Late in December, the Bank of Japan announced, unexpectedly, that it was adjusting its policy for buying bonds. Even something as vague as that is enough to rattle financial markets because Japan is the world’s largest creditor. At the end of 2021, it held roughly $3.2 trillion in foreign assets, 30? more than No. 2 Germany. As of October, it owned over a trillion dollars of U.S. government debt, more than China. Japanese banks are the world’s largest cross-border lenders, with nearly $4.8 trillion in claims in other countries. The policy change was relatively minor–a decision to raise the ceiling on yields for the 10-year bond. But global bond markets have been waiting for any signs that say the days of 0% (or lower) bond yields in Japan might be coming to an end.
It’s certainly a novel take on fighting inflation. On Thursday, the government of Japan announced $197 billion in new stimulus spending. And the Bank of Japan said it has no plans for an early increase in interest rates. The overnight interest rate at the Bank of Japan is at negative 0.1% and the bn k continues to keep the yield on the 10-year bond at 0%. This isn’t the traditional way to fight inflation, which in September ran at 3% in Japan.
Trick or Trend: The dollar came back strong on Friday–Expect problems in the currency markets (especially the Yen) this week
The dollar broke back STRONG on Friday with, for example, the Invesco DB U.S.Dollar Index Bullish Fund ETF (UUP) gaining 0.69% on the day after dropping 0.66% during the Thursday, October 13, stock rally. Looking at the overnight markets in Asia on Sunday, October 16, it looks like U.S. traders and investors can expect more dollar strength to begin this week. And this is starting to become a big enough problem that it’s adding volatility to the financial markets in general.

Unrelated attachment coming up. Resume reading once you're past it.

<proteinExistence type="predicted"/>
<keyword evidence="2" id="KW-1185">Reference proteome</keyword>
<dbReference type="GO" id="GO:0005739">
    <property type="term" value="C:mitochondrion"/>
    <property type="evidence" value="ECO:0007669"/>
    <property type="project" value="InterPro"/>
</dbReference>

Trick or trend: Will the Bank of Japan and the European Central Bank raise rates enough this week to slow the dollar? Nah!
The dollar is likely to get another boost from the Bank of Japan and the European Central Bank this week. On Thursday, the European Central Bank is likely to report its first interest-rate increase in more than a decade. But the increase is likely to be just 25 basis points. That will be a stark reminder of how far behind the Federal Reserve, which raised interest rates 75 basis points in June and is expected to increase rates by another 75 basis points at its July 27 meeting. On Thursday the Bank of Japan is expected to keep its benchmark interest rates at its current low, low, low level.